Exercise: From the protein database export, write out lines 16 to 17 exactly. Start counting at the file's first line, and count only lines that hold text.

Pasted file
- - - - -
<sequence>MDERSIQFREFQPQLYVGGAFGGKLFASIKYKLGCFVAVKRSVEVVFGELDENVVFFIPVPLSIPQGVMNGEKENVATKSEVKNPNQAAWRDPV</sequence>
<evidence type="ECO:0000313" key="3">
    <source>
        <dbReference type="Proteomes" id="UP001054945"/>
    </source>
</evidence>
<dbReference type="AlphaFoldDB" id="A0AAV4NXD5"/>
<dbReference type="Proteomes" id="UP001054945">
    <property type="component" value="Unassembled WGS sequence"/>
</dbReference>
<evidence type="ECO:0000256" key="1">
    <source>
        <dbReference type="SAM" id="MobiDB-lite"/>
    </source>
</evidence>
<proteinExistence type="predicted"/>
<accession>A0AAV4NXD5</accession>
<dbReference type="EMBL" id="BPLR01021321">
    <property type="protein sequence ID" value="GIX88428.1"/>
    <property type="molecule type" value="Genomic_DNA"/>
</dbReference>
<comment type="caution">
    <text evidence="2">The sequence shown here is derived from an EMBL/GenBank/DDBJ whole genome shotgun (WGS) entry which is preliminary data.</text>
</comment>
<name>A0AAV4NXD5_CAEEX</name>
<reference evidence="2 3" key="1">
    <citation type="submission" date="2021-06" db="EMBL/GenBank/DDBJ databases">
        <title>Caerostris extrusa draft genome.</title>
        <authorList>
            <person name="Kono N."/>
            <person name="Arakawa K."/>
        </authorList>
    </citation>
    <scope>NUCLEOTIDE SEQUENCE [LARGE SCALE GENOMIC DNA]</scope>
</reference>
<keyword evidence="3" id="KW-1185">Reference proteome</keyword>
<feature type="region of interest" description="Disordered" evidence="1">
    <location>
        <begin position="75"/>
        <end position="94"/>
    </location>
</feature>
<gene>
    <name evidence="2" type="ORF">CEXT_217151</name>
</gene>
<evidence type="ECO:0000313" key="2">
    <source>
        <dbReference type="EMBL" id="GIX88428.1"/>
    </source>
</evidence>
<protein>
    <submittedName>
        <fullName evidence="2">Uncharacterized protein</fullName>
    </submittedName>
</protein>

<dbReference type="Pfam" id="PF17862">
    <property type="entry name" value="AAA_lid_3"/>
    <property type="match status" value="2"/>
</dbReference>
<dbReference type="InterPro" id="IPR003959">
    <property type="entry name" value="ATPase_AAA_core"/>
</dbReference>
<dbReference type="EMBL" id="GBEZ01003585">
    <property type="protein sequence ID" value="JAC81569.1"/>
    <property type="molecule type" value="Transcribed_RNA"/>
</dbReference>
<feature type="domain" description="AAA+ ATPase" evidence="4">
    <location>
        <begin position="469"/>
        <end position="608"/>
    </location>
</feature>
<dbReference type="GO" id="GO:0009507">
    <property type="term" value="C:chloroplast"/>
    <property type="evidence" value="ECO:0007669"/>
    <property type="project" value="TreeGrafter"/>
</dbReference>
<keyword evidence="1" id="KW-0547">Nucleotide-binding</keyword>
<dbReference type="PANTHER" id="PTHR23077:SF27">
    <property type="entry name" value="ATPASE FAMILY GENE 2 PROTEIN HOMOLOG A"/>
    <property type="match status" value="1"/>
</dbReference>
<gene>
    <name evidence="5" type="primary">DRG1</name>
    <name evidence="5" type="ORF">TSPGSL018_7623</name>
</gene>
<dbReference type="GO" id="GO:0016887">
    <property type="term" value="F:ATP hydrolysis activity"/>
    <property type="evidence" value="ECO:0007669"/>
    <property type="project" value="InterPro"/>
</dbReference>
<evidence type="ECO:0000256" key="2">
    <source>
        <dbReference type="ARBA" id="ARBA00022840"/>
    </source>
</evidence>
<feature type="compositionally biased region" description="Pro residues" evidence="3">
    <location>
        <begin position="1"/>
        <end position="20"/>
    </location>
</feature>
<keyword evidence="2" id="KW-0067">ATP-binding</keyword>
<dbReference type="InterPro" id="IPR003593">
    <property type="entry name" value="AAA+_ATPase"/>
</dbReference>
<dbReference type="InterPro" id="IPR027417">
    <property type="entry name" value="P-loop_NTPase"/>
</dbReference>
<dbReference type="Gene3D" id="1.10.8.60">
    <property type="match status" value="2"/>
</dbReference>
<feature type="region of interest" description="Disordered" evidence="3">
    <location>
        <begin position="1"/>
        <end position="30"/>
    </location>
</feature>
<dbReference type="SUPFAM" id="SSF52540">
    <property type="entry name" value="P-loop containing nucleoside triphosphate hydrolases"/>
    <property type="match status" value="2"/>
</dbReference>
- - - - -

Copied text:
<proteinExistence type="predicted"/>
<accession>A0AAV4NXD5</accession>